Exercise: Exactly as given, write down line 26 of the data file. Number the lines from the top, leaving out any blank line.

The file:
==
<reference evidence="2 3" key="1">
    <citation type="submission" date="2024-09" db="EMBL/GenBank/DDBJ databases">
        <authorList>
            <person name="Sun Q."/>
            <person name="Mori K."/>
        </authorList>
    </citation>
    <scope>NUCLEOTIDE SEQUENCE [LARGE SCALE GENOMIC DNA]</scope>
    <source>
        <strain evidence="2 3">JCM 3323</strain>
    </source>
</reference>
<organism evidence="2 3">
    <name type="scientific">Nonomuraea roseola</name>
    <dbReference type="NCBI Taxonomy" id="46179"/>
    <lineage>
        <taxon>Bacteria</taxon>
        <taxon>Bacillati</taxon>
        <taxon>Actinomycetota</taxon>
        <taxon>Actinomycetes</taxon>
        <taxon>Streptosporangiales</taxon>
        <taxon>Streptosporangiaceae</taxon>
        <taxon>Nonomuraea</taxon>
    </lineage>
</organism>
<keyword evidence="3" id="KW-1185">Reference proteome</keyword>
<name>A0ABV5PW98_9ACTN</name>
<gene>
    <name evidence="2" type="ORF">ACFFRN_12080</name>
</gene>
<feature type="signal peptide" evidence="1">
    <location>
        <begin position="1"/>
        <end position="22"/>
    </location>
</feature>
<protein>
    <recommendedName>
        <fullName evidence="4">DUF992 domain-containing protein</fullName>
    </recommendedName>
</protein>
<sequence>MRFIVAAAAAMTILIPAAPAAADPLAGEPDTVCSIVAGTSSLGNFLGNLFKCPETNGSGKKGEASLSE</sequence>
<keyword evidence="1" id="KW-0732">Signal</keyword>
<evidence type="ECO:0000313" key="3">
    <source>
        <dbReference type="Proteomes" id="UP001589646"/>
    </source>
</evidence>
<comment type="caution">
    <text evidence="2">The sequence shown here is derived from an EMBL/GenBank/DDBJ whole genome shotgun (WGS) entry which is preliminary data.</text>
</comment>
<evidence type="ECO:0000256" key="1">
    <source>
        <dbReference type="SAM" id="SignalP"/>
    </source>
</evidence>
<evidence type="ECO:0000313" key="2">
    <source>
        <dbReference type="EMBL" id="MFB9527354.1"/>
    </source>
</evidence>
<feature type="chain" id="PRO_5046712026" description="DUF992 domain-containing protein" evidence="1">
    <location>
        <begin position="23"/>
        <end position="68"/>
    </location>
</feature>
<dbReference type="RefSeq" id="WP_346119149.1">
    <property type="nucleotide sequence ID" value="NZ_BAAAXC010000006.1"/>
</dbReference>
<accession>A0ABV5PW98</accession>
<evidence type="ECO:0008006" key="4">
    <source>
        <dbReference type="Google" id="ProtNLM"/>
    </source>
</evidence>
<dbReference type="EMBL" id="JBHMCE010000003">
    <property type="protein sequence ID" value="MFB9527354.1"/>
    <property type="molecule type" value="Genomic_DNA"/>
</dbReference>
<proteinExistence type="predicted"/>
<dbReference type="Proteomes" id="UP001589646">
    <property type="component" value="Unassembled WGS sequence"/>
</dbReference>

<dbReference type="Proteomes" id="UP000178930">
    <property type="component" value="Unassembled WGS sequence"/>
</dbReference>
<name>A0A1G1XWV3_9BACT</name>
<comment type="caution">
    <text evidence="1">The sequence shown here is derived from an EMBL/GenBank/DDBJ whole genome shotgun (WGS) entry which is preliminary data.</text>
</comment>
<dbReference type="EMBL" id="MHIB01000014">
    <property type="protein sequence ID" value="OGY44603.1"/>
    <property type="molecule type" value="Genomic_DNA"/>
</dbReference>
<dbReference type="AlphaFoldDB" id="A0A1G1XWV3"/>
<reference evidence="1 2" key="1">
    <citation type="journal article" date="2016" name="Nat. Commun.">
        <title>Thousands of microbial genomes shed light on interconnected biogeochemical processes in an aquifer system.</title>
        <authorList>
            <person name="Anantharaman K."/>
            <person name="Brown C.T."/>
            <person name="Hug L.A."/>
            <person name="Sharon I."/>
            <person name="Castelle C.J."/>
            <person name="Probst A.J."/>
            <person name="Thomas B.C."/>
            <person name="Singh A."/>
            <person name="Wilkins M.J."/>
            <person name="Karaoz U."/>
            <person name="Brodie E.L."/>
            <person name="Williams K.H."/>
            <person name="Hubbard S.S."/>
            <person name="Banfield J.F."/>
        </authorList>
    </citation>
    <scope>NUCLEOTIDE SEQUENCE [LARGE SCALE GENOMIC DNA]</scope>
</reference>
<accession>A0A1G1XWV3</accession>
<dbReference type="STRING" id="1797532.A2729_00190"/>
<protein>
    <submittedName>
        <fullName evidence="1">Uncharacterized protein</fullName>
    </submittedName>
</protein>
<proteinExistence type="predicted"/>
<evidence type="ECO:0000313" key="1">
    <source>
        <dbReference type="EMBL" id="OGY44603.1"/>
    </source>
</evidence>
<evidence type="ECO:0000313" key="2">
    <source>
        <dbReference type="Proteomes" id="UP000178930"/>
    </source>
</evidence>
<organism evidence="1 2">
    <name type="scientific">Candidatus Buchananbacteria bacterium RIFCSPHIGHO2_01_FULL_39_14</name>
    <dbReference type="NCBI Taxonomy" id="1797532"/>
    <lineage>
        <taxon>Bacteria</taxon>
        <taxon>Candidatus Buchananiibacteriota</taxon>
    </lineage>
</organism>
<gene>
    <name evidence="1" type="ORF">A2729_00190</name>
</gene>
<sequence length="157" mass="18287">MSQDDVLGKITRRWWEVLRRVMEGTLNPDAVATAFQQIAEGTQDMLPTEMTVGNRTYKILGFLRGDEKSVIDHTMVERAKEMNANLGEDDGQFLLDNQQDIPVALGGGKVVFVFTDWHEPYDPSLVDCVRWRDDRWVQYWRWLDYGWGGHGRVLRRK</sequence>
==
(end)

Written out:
<keyword evidence="3" id="KW-1185">Reference proteome</keyword>